And I think that's what investors need to focus on.

What if we don't see the first cut at that point.

Well, then we'll, you know, kick the can to December, but it doesn't change the global backdrop that central banks are in easing mode.

And Kasha has been on the kind of hawkish end of the spectrum.

It seems like the core of the committee and Jerome Powell especially is, is very much aligned on this idea that they don't need to get to that 2% target to start cutting.

Maybe they want to be there on a three month annualized run rate.

Um But I don't think they need, you know, core P ce to be at 2% to start cutting rates.

It's interesting though, when you talk about the global rate cutting cycle, you have the Swiss National Bank kind of kicking off that domino effect, right?

One cut then followed by another, we're not seeing that same path forward for every central bank though, not all rate cutting cycles are going to be equal, right?

And I think that's a big difference between um the rate hiking cycle that we saw, which was very co ordinated and very aligned.

Um Whereas this easing cycle is gonna be a little bit more staggered to us, that means there's probably a little bit more volatility in currency markets, maybe a little bit more volatility um uh in in FX and and kind of cross currency fixed income.

But as long as central banks broadly are pointing in the same direction, it seems like the direction of travel is clear in terms of the support that that gives for risk assets.

I mean, the the Bank of Canada would also mention how dare we forget about the cuts that they put out there ahead of the others.

But anyway, you know, one of the huge thing that, that we're trying to figure out from an investment strategy perspective.

If you're an after waking up this morning, this holiday, abbreviated trading week, perhaps there's low volume that you're gonna see, but you're still trying to chart your next portfolio positioning.

If we do head towards a wave of cuts.

What is the biggest thing that you should be thinking about?

Yeah, I think the the first thing to think about is to be very skeptical of cash.

I mean, what, what we're seeing on our platform is our clients have around 30% of their portfolios in cash that's up from an average of 25% you know, when interest rates are at zero.

Um there's still a tremendous amount of cash that's on the sidelines that's been enjoying these kind of 5% plus treasury bill rates.

Um that are in real terms, you know, 2 2.5% after you adjust for inflation.

So that's the best that pictures looked in a very long time.

We've been in a, you know, ne zero and negative real interest rate policy for a while.

Um So cash hasn't, hasn't been trash.

It's obviously underperformed the S and P 500 but I think it's felt like a safety blanket and that safety blanket is gonna get much less attractive when rates start, when rate cuts start to come.

And when you add a layer of the idea that the Federal Reserve is going to be cutting rates most likely outside of a recession, the underperformance to both stocks and bonds is, is pretty meaningful when we look back at other soft landings.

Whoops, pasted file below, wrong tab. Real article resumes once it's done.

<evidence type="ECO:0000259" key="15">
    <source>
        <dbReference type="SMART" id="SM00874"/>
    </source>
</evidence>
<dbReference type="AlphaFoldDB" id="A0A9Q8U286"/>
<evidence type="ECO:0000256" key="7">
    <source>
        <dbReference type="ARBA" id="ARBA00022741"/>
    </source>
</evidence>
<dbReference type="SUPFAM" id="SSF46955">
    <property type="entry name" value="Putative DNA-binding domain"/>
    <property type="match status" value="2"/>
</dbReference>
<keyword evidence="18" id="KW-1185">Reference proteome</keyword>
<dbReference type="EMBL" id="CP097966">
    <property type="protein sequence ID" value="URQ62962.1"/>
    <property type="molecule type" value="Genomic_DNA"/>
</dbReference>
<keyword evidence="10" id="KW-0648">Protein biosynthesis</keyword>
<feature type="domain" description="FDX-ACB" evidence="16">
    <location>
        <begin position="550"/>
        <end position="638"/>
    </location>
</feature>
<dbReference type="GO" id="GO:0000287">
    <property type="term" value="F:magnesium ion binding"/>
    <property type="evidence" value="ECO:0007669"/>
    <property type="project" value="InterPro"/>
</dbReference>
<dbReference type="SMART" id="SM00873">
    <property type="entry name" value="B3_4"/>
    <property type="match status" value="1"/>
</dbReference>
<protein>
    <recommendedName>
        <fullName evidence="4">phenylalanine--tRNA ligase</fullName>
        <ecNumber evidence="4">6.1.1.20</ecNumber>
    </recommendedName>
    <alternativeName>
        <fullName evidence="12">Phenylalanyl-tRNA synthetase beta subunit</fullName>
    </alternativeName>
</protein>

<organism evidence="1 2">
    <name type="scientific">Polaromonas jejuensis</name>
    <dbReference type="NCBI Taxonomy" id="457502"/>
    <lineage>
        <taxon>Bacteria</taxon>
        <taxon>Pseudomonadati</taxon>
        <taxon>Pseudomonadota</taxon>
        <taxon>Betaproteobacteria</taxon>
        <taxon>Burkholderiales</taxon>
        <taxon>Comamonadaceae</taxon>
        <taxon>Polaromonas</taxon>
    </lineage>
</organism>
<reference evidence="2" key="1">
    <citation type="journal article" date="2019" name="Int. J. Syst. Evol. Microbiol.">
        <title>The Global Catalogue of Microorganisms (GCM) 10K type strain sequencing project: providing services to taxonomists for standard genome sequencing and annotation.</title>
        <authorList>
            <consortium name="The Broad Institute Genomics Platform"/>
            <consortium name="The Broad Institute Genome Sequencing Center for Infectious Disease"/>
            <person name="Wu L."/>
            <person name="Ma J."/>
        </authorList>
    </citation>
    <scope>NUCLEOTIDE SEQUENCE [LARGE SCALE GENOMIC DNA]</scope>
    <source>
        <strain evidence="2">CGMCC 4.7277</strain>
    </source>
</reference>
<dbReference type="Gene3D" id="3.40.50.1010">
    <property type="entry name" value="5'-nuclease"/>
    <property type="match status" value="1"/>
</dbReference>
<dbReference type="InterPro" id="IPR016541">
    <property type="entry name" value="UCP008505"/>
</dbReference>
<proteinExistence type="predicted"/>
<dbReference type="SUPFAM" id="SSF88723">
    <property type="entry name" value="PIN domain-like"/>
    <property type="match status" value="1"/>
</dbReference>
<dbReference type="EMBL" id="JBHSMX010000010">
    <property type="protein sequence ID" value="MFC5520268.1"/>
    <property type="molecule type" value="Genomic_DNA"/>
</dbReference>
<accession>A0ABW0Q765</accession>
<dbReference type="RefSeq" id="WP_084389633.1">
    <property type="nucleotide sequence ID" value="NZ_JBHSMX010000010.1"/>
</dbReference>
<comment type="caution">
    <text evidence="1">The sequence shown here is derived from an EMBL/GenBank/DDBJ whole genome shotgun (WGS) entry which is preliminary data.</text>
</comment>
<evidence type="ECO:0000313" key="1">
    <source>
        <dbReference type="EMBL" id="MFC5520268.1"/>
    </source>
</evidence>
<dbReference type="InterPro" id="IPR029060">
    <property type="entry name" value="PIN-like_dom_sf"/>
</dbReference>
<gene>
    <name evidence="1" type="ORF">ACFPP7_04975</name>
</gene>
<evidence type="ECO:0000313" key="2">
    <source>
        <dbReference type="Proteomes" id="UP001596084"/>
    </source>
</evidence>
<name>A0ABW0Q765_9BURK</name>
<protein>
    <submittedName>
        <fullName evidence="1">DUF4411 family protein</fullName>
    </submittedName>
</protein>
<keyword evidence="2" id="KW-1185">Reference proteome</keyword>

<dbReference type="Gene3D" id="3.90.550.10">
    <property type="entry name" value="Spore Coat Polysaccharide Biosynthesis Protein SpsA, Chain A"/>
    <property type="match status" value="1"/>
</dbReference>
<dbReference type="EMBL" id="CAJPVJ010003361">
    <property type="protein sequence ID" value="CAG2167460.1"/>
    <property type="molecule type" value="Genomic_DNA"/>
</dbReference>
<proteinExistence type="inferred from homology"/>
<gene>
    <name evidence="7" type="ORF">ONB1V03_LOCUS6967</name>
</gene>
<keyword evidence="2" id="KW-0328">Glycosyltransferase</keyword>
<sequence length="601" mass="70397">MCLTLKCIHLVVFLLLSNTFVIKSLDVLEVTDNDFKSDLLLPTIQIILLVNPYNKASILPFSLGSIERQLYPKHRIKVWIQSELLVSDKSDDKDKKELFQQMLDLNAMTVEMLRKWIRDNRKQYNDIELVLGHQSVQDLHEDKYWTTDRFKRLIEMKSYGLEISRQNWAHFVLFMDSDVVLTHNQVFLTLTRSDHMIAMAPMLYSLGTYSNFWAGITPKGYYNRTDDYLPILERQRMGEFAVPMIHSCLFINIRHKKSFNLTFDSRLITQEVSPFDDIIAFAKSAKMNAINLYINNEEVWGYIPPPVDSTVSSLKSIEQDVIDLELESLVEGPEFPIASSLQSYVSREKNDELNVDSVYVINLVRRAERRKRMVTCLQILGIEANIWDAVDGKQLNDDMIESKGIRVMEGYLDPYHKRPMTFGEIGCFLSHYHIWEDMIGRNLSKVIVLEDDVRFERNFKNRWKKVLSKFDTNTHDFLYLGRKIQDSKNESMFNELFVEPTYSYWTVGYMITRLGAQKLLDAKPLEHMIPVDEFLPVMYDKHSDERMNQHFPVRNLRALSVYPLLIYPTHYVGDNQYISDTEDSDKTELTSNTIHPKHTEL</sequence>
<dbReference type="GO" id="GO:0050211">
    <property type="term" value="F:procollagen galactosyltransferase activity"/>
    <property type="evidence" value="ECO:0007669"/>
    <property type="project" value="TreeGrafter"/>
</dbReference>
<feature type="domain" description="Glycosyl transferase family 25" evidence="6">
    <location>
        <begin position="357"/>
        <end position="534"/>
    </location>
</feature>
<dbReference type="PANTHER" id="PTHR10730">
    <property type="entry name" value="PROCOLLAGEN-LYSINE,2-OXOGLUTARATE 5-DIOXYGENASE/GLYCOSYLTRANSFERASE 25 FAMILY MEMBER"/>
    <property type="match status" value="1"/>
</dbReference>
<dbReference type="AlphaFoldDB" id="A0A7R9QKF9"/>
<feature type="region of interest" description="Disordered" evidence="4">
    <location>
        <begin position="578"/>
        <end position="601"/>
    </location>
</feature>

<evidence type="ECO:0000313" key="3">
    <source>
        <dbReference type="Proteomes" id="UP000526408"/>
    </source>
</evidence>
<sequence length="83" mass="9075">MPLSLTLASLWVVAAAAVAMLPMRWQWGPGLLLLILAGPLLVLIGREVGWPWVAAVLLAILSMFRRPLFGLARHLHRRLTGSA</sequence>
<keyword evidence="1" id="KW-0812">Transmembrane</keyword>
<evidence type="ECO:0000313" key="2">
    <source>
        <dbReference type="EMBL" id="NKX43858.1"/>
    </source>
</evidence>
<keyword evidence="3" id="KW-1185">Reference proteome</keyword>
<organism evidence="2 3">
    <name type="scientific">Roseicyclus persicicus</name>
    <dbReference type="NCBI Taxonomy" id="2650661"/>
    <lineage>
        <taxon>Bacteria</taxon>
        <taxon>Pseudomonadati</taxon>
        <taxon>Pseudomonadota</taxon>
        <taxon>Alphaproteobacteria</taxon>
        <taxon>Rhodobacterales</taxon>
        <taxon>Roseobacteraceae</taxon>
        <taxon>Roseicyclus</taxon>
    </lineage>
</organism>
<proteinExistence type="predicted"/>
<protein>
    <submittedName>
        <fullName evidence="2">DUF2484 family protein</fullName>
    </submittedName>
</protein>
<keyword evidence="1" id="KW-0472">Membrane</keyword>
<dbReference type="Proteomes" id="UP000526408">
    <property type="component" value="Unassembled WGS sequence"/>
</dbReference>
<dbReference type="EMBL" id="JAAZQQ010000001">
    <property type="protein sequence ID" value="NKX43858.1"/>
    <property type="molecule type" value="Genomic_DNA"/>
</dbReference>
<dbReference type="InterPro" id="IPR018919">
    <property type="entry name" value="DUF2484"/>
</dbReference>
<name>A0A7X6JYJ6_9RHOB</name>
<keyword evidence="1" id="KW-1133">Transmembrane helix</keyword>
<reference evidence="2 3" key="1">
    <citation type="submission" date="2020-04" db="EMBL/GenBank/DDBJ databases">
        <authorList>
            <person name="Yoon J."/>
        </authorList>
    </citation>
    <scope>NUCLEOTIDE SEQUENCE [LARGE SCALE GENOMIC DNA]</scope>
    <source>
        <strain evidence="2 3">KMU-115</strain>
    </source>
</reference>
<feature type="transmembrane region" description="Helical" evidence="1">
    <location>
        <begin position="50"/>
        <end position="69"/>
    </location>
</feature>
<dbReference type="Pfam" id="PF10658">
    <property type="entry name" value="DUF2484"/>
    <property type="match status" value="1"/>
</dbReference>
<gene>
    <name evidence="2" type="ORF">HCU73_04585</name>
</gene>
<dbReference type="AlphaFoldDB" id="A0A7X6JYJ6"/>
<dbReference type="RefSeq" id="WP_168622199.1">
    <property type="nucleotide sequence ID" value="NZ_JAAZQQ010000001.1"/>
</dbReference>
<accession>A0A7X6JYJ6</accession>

So that, that's the, that's the, the key view for us for if you're waking up this morning sticking with the bonds portion of that.

I am curious whether or not we're starting to see kind of a peak in bonds given that we've got 90 until that next potential cut from the Federal Reserve.

If that is to be true.

Have investors missed the opportunity to dive into treasuries, particularly at the front end of the curve?

I mean, they probably missed the peak in yields.


I think, you know, the tenure in our view in our base case probably isn't going back to 5%.

Um But that doesn't mean there's not opportunities in fixed income, especially for us taxpayers.

I mean, municipal bond yields have underperformed treasury yields over the last month and they finally widened out to levels that are a little bit more attractive on an on an after tax basis.

That's one of the key areas where we're focused is and that is even more important.

Um If you're in a high tax state, like the tri state area, California, etcetera.

Um And then when you think forward to the election, which um um might be a topic of conversation later, people are worried about the deficit, they're worried about the na the national debt.

We, we're less focused on what's actually gonna happen in this election and more focused on the long term direction of travel, which is likely to higher tax rates uh for individuals.

So that makes tax efficiency in your portfolio, all the more important and municipal bonds are, are kind of the anchor for that communication.

And also since you, since you mentioned and in a year of global elections where you know, more than half the world's population expected to participate in one form or another.

This could also have a major impact in terms of foreign policy and the international Business relations where that is actually could potentially be a tax on top of what we're already accustomed to here.

How do you see that changing this kind of broader um the the broader outlook that you were mentioning about, I mean, to us, that's beside uh you guys were spending the the beginning talking about A I and the, and the mega trend that we see there.

The second mega trend that we see is around industrial policy.

And this is another similarity between both, both candidates, both parties and around the world is that there's a a renewed focus on resiliency um after the pandemic uh given the global conflict is at 80 year highs, companies and governments are laser focused on making sure they're secure and security goes beyond traditional defense.

It, it relates to supply chains, infrastructure, uh cyber security, natural sources.